“Kazimierz was a special area” – Richard Lucas, licence holder
My name is Richard Lucas. I’m a British businessman and social entrepreneur. I have lived in Krakow for almost half my life – longer than anywhere else. I grew up in Oxford. studied economics in Cambridge and moved to Poland in 1991. My first job in Poland was teaching ”how to start a business” courses in a business school. I went into business with one of my students and over the last 20 years invested some of the money I made from my first business – SKK – in lots of other businesses. I’m a divorced dad, with two of my children living with me full time, one half of the time. I’m very into supporting entrepreneurship and the startup community, and as you might expect am deeply into TED and TEDx.
It was a bit random. I had met Professor Tomasz Gizbert Studnicki at a conference in Greenwich London in 1989 about how to help Poland. He was involved in Krakowskie Towarzystwo Przemysłowe and he invited me to visit. During the visit, I met a girl – who is now my ex wife – in Kraków… I feel very lucky that I found Kraków.
There have been many TEDx-s in Kraków. I was involved in TEDxKraków right from the start in 2010, on the organising committee, as a speaker, and on the smaller scale, a sponsor. I have attended all of the TEDxKraków events, helped at many TEDxKrakówCinemas and attended TEDxKrakówSalons. Also I’ve been involved in TEDxWrocławSalon and TEDxWarsaw events. There have been other TEDx-es in Krakow like TEDxYouth@Kraków led by Krystian Aparta, and TEDxYouth@Podgorze by Joanna Stefańska. I proposed the idea of doing a TEDxKraków Salon to Ewa Spohn – the TEDxKraków Licence Holder since 2011 – . After some discussions and meetings with her and members of the TEDxKraków team she suggested that it would be better for me to apply a licence directly. So I applied for a licence back in June/July 2014. I would have been happy and proud to have done a TEDxKrakówSalon, but with hindsight being fully in control of a smaller scale event has worked out, so I think Ewa’s recommendation was a good one. Ewa attended TEDxKazimierz and introduced a TED talk, and I was glad to be at the largest ever TEDxKraków in the ICE in June. We have the same mission “spreading inspiring ideas” as TEDxKraków and TEDxKazimierz did an OTP Transcribathon together a 2 weeks ago.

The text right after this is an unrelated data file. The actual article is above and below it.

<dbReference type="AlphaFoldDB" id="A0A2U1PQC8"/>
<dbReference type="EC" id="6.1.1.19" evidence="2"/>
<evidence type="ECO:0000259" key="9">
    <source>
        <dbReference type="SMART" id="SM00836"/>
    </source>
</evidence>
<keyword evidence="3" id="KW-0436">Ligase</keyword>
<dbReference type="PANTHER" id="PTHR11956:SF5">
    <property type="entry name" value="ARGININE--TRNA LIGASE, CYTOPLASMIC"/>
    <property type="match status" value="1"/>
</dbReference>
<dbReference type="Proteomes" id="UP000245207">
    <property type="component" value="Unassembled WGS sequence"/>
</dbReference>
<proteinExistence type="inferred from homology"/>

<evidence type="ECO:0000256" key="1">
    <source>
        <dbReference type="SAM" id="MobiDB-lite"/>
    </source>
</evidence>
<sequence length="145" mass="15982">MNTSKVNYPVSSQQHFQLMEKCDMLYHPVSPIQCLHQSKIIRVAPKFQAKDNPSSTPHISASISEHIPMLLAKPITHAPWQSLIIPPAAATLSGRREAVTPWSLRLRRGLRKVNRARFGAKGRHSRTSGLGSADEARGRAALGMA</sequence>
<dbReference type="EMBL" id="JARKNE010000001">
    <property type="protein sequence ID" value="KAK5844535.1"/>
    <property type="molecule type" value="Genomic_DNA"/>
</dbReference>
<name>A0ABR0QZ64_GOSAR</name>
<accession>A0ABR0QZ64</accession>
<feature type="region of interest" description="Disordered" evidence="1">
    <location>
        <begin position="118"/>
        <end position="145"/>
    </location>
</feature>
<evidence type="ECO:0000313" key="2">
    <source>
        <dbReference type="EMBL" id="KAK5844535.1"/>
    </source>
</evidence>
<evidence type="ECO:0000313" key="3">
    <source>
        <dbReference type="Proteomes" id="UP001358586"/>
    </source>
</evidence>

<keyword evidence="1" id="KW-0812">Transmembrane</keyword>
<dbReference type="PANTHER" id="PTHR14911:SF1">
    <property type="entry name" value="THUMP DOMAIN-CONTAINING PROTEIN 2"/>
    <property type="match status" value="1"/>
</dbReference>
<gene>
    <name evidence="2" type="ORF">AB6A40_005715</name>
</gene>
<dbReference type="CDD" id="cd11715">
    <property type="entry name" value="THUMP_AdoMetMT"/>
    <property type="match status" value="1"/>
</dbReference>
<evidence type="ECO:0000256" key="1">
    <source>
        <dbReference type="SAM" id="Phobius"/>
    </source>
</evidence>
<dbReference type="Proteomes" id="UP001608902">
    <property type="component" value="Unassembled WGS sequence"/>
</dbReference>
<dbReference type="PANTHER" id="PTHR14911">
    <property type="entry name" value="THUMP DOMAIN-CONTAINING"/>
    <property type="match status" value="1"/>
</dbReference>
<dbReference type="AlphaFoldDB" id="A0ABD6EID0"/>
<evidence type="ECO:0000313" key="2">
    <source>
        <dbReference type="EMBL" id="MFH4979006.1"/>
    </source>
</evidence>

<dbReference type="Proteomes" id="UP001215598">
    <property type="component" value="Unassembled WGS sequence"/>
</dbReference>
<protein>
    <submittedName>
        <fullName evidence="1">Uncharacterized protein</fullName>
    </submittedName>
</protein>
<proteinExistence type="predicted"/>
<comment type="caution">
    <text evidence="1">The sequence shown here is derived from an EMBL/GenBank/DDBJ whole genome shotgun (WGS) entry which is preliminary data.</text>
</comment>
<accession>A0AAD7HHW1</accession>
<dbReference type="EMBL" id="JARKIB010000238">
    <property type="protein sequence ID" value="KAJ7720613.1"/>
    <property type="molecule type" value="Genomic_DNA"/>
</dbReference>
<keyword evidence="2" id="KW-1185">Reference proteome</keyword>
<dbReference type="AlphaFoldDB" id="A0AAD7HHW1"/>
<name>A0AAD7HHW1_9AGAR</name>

There were particular areas where I felt a focus would be valuable: community building among TED and TEDx fans and inclusiveness for non-Polish speakers who make up a significant and growing minority of the community here in Krakow. I am focused on the value of building communities. In Warsaw, I organised meetups for TEDxWarsaw attendees with the support of Ralph Talmont the licence holder as per here. I had a sense that the TEDx community of attendees – not just in Kraków – could be more supported. I often organised Icebreaker activities at events. And I wrote about it here. That is one of the reasons I had set up the TED and TEDx fans in Poland group on Facebook, which now has more than 2000 members. I wanted a particular focus using the potential of the TED brand – for community building among TED and TEDx fans in the area. To make the event inclusive both to recent arrivals in who do not necessarily speak Polish well, and to locals who might not have contact with the growing number of people who have moved to Kraków from other regions of Poland but have a strong desire to get involved in community activities. TEDxes are meant to serve a local community, I felt I could do this really well.
I also was aware of great speakers who I thought deserved the TEDx stage.